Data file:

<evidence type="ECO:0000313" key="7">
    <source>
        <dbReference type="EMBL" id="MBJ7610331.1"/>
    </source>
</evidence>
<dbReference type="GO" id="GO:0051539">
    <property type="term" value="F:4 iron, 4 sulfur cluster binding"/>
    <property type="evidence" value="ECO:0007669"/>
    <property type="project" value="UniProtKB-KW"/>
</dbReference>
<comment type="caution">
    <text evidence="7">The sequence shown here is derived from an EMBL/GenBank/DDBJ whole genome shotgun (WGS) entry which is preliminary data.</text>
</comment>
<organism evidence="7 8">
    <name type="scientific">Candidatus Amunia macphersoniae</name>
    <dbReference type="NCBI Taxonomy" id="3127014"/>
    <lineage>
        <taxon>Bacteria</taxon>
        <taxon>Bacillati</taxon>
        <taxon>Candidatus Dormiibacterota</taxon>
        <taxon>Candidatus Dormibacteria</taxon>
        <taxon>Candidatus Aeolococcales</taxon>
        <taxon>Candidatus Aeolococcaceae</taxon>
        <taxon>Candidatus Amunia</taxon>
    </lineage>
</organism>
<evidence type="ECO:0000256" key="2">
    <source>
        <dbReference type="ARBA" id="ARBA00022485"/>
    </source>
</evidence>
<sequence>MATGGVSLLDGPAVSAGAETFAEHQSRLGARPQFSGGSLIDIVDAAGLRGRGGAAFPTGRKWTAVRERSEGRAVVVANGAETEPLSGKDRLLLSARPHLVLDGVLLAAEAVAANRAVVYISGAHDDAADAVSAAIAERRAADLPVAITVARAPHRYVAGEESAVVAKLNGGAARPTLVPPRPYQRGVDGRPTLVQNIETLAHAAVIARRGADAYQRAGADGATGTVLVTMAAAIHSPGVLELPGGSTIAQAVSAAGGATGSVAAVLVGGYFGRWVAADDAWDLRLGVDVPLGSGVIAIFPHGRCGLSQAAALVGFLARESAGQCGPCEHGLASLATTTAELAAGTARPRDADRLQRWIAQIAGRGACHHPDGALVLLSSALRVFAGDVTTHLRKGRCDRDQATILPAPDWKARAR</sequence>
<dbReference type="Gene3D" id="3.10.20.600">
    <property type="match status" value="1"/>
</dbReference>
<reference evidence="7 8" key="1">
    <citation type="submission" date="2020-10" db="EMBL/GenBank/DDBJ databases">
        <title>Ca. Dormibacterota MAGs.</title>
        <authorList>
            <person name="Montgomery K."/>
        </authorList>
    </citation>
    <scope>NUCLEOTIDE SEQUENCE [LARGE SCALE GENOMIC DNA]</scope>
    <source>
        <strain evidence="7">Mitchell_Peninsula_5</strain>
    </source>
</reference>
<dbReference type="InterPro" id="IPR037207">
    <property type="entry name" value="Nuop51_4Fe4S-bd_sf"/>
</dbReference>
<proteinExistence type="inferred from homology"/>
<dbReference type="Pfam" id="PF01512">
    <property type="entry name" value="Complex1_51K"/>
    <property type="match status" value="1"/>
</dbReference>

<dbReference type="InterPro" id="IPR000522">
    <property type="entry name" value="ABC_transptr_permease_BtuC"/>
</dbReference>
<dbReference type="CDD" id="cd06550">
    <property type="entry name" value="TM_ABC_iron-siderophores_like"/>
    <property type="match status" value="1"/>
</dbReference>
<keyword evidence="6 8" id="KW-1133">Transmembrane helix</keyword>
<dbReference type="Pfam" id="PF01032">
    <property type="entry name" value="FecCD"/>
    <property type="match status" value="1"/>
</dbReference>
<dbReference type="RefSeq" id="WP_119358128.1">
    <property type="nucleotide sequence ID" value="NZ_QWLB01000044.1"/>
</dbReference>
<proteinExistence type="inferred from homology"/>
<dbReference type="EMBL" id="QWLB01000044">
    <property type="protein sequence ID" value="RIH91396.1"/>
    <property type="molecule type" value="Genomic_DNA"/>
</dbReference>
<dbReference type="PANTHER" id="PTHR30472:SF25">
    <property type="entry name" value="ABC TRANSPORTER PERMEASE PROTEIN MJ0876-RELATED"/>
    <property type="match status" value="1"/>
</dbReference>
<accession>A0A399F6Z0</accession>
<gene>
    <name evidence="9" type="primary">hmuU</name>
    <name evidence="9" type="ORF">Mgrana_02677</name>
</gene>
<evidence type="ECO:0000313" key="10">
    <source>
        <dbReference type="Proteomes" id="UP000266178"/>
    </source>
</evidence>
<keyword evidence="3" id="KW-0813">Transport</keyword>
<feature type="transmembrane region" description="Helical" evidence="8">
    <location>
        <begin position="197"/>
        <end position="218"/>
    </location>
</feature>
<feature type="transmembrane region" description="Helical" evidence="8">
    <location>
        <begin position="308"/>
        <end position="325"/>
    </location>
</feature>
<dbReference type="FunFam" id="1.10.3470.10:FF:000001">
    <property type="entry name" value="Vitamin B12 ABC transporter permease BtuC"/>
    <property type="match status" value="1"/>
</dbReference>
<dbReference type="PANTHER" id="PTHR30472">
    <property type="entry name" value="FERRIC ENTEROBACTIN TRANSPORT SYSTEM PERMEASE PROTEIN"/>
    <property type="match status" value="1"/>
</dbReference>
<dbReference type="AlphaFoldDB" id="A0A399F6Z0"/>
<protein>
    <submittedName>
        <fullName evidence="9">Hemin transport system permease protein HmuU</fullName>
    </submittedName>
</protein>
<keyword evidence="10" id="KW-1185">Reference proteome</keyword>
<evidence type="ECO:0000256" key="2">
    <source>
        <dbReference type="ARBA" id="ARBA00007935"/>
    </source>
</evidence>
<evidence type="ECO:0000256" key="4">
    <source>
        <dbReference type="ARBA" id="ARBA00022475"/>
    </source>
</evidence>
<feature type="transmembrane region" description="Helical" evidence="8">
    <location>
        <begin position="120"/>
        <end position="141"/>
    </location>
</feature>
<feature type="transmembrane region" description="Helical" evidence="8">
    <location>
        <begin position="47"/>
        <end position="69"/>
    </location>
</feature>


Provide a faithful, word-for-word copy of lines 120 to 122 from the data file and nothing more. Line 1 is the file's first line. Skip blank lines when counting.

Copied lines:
        <dbReference type="ARBA" id="ARBA00007935"/>
    </source>
</evidence>